Almost all of Obamacare’s landmark health insurance co-ops are in financial trouble.
The co-ops were invented by the health-care law — they’re private nonprofits that were awarded a total of $2.4 billion in loans from the federal government, in order to establish nonprofit competition to private health insurance companies. Most of the 23 Obamacare co-ops failed to meet their own enrollment and profitability expectations in 2014, according to a report from the Department of Health and Human Services Inspector General — and 21 of 23 totaled up a net loss for the first year of Obamacare’s operation.
That’s to be expected in their first year of operation, according to CMS, but 19 of the 23 nonprofits’ losses exceeded their own projections for the first year. Four co-ops performed so badly that the agency charged with overseeing both the health-care law and the co-ops, the Centers for Medicare and Medicaid Services, put them on enhanced oversight or corrective action plans, and two additional co-ops were given low-enrollment warning notifications. but CMS did not establish any criteria or guidance for the fledgling companies to determine whether a co-op was ultimately sustainable at all, according to the report.
The IG report follows independent figures which found that 22 co-ops had reached net losses by the end of 2014. Thomas Miller, a resident health care fellow at the American Enterprise Institute, and Grace-Marie Turner, president of the Galen Institute, crunched the numbers in June and told The Daily Caller News Foundation that the net losses reached a record $614 million for 2014. (RELATED: Are Obamacare’s 22 Health Insurance Co-ops Near Financial Collapse?)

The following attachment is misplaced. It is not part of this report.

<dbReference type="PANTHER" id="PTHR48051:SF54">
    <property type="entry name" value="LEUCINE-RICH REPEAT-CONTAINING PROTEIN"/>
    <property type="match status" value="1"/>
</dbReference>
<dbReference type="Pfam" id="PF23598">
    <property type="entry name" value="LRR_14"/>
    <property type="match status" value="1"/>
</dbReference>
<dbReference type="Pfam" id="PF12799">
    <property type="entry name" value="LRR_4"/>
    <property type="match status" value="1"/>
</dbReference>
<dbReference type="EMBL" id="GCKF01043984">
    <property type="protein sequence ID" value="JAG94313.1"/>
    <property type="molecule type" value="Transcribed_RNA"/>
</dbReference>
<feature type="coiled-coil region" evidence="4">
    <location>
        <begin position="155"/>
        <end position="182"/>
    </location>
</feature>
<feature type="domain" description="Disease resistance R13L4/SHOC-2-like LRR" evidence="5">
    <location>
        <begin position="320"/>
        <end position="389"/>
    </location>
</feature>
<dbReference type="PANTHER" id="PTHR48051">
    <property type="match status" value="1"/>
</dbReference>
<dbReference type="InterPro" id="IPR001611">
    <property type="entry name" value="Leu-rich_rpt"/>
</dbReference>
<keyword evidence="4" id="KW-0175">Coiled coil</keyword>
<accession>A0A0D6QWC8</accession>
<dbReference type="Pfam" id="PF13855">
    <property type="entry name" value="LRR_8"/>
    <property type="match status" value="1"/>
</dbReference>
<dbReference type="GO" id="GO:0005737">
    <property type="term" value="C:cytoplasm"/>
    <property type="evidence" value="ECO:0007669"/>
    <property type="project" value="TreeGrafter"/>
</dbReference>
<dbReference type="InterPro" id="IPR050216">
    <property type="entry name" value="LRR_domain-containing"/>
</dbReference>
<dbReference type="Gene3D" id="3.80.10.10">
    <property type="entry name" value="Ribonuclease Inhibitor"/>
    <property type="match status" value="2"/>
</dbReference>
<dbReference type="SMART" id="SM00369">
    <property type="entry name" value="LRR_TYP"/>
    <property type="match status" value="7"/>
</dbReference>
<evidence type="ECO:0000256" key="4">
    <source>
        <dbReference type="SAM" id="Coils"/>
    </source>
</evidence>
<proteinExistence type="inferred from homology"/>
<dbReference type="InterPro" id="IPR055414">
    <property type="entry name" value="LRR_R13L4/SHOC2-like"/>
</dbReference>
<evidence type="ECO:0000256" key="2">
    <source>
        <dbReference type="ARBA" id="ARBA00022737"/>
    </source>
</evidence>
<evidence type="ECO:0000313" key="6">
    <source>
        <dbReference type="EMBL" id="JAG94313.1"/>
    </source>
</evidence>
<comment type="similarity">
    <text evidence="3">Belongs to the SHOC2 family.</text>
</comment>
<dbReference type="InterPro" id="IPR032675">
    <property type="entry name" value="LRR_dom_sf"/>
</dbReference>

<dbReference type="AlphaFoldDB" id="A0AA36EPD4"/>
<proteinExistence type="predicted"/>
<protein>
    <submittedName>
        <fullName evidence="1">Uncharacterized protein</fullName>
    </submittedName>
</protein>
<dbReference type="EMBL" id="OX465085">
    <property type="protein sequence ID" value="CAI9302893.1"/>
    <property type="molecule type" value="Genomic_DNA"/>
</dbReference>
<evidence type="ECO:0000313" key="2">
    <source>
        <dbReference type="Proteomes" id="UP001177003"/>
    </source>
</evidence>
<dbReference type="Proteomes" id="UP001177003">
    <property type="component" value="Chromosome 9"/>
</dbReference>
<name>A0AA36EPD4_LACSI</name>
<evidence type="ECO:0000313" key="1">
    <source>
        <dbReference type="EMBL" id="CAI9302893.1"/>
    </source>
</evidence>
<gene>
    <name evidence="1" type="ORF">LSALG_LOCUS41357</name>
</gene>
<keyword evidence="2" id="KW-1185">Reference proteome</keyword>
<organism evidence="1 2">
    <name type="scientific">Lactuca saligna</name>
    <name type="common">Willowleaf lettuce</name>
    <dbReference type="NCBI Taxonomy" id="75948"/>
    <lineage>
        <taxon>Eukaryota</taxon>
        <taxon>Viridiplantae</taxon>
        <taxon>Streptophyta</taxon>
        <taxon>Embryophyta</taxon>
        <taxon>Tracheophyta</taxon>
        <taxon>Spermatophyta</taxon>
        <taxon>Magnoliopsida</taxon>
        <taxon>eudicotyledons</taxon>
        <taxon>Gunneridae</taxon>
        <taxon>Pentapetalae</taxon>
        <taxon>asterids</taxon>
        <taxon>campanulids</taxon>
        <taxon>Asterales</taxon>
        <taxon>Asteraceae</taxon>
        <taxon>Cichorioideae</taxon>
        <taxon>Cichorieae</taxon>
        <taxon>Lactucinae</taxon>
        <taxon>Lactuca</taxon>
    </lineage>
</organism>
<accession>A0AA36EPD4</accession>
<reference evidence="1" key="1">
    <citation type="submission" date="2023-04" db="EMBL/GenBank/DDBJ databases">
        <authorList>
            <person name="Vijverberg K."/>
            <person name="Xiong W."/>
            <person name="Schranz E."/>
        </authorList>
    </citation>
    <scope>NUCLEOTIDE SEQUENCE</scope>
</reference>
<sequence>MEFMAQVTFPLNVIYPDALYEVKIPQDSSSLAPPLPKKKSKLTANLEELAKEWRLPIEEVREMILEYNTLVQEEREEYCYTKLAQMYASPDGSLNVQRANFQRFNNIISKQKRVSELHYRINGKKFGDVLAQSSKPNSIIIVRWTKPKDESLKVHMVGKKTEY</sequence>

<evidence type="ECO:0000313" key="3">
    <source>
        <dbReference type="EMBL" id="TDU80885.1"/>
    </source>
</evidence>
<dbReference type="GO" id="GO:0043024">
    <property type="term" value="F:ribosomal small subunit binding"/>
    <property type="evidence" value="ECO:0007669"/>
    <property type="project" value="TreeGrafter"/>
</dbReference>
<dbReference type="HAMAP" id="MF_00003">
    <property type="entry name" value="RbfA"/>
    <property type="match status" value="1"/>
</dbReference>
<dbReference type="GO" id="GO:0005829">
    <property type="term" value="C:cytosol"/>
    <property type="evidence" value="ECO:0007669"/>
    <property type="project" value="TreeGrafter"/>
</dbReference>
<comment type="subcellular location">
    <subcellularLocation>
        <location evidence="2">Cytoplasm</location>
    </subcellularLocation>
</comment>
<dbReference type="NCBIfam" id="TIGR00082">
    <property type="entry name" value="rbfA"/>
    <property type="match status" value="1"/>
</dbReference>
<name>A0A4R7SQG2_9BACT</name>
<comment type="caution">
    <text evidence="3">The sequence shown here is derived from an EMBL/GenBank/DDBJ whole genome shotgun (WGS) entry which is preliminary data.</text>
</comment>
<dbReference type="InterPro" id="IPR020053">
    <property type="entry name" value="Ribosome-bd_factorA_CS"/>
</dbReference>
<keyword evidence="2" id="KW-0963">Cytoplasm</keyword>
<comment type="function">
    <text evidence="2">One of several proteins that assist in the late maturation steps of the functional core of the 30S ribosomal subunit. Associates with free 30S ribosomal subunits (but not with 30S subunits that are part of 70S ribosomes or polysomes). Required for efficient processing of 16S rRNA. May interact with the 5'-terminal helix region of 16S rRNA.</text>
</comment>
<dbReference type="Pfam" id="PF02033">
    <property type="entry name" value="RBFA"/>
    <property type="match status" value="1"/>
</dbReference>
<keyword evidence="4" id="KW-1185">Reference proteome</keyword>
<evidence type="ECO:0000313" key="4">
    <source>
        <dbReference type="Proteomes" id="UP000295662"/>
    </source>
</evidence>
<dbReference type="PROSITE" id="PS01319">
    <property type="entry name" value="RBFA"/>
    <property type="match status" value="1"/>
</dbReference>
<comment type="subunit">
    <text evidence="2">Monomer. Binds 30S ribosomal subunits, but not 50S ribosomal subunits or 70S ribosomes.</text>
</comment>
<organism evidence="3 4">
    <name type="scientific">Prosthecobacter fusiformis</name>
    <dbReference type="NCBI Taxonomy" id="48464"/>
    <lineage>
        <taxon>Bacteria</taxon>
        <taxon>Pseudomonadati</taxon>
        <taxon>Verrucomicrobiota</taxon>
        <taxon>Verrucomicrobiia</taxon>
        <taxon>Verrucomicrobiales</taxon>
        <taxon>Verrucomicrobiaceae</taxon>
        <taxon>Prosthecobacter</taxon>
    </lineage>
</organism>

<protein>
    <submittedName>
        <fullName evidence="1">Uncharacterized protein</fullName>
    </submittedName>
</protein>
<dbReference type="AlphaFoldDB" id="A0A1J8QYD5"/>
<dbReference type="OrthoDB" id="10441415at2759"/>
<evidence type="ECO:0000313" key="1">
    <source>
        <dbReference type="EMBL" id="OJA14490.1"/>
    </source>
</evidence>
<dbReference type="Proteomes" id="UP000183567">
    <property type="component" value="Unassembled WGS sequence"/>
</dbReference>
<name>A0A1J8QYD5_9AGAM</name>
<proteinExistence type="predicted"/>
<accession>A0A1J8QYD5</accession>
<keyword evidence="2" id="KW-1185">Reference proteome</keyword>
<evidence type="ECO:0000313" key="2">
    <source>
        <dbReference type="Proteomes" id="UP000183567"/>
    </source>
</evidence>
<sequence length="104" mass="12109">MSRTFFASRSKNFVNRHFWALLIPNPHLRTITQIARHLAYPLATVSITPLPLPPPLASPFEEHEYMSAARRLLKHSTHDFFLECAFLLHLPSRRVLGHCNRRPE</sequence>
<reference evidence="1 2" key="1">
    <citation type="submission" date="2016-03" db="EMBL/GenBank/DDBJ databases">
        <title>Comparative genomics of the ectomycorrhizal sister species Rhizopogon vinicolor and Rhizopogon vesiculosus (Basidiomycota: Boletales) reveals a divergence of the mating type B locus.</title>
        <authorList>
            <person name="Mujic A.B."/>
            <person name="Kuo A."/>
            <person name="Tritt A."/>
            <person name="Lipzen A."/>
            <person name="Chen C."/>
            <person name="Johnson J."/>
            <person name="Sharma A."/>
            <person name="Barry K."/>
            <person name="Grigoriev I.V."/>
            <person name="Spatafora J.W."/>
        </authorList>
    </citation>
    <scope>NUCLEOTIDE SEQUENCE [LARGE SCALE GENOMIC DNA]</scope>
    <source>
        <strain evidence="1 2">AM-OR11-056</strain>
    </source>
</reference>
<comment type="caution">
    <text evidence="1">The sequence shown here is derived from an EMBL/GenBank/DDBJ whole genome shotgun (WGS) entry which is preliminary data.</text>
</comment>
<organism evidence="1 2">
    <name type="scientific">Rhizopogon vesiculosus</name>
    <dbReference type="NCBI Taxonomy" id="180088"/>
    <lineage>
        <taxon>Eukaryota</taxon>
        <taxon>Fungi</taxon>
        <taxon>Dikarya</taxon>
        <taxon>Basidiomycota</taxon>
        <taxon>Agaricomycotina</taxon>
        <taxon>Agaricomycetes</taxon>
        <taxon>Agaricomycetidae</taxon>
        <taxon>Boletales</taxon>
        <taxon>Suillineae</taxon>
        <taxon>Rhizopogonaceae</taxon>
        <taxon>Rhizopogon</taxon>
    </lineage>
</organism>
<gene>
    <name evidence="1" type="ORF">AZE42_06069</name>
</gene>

The financial plight for companies is in large part caused by the low enrollment in health plans. Nonprofit co-ops were heralded by some as an opportunity for customers to find lower premiums. The report notes that for some co-ops, however, it was high-priced health insurance offerings that prevented the co-ops from competing with lower-priced, brand-name insurance companies.
Other culprits that got several co-ops into trouble with enrollment: management changes that hindered the companies’ working ability; and, as always, the technical difficulties endured by almost all Obamacare exchanges in 2014.
In the worst scenario, three co-ops in Arizona, Illinois and Maine clocked in at just 4 percent of expectations by the end of 2014. In Arizona and Illinois, enrollment in those co-ops has fallen even further in the first six months of 2015. In Maine, the co-ops have garnered another 207 customers, bringing the grand total to 1,907 — a far cry from the almost 39,000 customers the nonprofit projected.
Meanwhile, New York’s co-op has been the largest enrollment success, exceeding its projections by 504 percent. It too has lost enrollees in the first half of this year.
Financial troubles at so many of Obamacare’s prized co-ops could bring worries that the $2.4 billion in taxpayer loans may not end up being paid in full. Some co-ops are already closing down, just a year and a half since they first began.
Iowa’s co-op, CoOportunity Health, was taken over by the state in December 2014 after losing so much money, and was liquidated in March of this year. The company received $146 million in federal taxpayer loans. (RELATED: Iowa Obamacare Insurer’s Collapse Could Leave Customers On The Hook For Thousands)
And another co-op in Louisiana is expected to join it by the end of the year. Louisiana Health Co-operative has announced that it will close its doors on Dec. 31, 2015. The company, like many others, is struggling from low enrollment higher-than-expected medical costs which its premiums just can’t cover, Modern Healthcare reports.
All content created by the Daily Caller News Foundation, an independent and nonpartisan newswire service, is available without charge to any legitimate news publisher that can provide a large audience. All republished articles must include our logo, our reporter’s byline and their DCNF affiliation. For any questions about our guidelines or partnering with us, please contact firstname.lastname@example.org.